A bug that was first introduced into Linux kernel 3.6.3, and that got backported into 3.4x and 3.5.x branches, causing quite a ruckus because it could have led to some serious data loss, was patched by none other than Theodore Ts'o, a maintainer of the EXT4 file system.
“If the journal's starting block is zero, we fail to truncate the journal when we unmount the file system. This can happen if we mount and then unmount the file system fairly quickly, before the log has a chance to wrap,” explained Theodore Ts'o in the original message.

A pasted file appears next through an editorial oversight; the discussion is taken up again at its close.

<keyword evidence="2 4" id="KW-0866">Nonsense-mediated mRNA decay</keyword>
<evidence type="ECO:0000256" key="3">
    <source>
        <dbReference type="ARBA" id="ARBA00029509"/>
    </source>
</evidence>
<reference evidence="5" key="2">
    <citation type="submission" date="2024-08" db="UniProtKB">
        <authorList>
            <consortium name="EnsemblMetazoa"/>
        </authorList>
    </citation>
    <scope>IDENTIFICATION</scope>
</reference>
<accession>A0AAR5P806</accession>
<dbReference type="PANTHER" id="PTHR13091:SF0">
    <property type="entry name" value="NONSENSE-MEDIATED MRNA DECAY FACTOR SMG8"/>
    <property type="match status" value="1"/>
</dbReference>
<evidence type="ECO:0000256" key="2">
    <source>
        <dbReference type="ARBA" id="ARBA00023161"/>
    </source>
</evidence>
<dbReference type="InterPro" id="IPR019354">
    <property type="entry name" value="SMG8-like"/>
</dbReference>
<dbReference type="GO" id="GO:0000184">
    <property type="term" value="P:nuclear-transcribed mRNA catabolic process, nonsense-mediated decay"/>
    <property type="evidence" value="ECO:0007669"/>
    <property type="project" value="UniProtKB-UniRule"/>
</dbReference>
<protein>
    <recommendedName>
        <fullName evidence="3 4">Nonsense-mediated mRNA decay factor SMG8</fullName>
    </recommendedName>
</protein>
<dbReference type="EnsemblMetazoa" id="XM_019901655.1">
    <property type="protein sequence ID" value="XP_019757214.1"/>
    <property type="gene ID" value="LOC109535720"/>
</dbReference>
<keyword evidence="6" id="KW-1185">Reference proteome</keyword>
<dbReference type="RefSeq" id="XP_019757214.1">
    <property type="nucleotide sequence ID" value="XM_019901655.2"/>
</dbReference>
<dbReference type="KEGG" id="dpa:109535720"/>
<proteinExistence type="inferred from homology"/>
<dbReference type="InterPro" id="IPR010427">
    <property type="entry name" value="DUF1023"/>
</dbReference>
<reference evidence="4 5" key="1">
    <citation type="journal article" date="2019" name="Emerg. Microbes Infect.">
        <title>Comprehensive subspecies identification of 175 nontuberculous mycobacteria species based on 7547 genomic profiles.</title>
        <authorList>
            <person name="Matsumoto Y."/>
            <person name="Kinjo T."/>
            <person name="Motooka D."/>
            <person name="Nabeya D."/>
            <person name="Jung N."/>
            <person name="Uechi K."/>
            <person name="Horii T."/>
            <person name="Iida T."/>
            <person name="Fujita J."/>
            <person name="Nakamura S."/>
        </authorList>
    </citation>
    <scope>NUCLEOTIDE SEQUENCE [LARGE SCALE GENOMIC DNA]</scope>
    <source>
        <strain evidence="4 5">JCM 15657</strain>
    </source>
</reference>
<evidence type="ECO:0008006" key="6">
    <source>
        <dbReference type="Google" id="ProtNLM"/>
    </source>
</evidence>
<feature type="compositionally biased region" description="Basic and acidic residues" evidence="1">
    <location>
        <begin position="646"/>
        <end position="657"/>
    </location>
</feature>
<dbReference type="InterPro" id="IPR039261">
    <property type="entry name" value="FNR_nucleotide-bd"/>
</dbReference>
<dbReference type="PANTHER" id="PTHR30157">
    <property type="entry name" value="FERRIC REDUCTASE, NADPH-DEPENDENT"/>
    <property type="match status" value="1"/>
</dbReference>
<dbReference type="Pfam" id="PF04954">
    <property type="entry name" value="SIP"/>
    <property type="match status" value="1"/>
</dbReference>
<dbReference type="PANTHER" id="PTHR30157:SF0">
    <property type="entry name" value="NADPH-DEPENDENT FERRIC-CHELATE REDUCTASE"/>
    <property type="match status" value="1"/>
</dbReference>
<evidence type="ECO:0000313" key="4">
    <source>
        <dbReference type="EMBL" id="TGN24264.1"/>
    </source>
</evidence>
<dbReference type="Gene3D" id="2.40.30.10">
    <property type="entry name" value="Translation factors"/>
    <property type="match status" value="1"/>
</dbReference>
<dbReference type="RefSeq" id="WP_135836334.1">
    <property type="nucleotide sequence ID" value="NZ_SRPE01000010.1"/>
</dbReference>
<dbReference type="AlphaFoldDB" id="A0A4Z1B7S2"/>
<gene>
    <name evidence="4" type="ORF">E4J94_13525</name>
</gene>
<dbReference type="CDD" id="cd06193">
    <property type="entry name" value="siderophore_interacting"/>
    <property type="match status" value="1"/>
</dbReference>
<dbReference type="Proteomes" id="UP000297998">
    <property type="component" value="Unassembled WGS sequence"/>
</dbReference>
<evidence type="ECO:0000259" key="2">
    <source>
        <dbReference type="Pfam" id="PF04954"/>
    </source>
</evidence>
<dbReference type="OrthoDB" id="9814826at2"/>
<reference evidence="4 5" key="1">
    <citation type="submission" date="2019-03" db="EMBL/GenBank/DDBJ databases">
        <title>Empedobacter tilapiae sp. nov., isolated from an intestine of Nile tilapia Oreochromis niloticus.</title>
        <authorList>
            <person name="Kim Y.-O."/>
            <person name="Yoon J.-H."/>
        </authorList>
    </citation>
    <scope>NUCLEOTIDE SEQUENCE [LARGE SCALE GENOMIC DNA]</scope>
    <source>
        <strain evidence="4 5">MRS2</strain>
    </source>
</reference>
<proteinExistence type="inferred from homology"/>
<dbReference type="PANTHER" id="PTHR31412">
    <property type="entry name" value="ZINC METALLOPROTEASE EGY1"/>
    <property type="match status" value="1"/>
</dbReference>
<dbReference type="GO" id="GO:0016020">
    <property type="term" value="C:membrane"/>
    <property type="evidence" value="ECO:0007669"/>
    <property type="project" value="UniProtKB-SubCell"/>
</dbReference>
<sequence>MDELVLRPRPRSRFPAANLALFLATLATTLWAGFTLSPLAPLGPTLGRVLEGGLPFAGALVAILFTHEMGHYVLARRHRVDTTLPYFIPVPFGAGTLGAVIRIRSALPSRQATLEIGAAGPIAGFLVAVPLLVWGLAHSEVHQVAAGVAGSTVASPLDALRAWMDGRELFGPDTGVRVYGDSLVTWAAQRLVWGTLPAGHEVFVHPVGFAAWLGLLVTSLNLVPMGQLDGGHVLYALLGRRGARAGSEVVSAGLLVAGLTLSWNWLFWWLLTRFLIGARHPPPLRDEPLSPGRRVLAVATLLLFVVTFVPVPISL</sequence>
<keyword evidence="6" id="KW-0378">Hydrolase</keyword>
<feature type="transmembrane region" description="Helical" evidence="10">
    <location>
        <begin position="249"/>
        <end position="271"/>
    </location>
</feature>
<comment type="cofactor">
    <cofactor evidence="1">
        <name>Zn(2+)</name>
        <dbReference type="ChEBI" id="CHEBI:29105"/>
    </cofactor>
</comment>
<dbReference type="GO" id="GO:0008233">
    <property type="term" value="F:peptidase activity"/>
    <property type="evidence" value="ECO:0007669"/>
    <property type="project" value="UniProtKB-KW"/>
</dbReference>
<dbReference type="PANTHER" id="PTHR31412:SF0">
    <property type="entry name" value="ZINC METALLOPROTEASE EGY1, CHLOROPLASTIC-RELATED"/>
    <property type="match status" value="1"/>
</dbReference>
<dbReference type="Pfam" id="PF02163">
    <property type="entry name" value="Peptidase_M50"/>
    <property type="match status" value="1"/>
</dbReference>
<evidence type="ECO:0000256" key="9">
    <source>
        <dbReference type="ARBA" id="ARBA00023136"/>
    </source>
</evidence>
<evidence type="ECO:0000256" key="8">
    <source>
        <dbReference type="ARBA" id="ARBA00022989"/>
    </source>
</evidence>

As we reported a week ago, a patch was already in the works and it seems that the problem has been solved.
“This fixes the root cause of the ext4 data corruption bug. This bug only showed up when non-standard mount options (journal_async_commit and/or journal_checksum) were enabled, and when the file system was not cleanly unmounted, but the root cause was the inode bitmap modifications was not being properly journaled,” stated Theodore Ts'o.
has been pushed in the stable tree of Linux kernel and we’re hoping that it will also be backported to the other kernel it affected.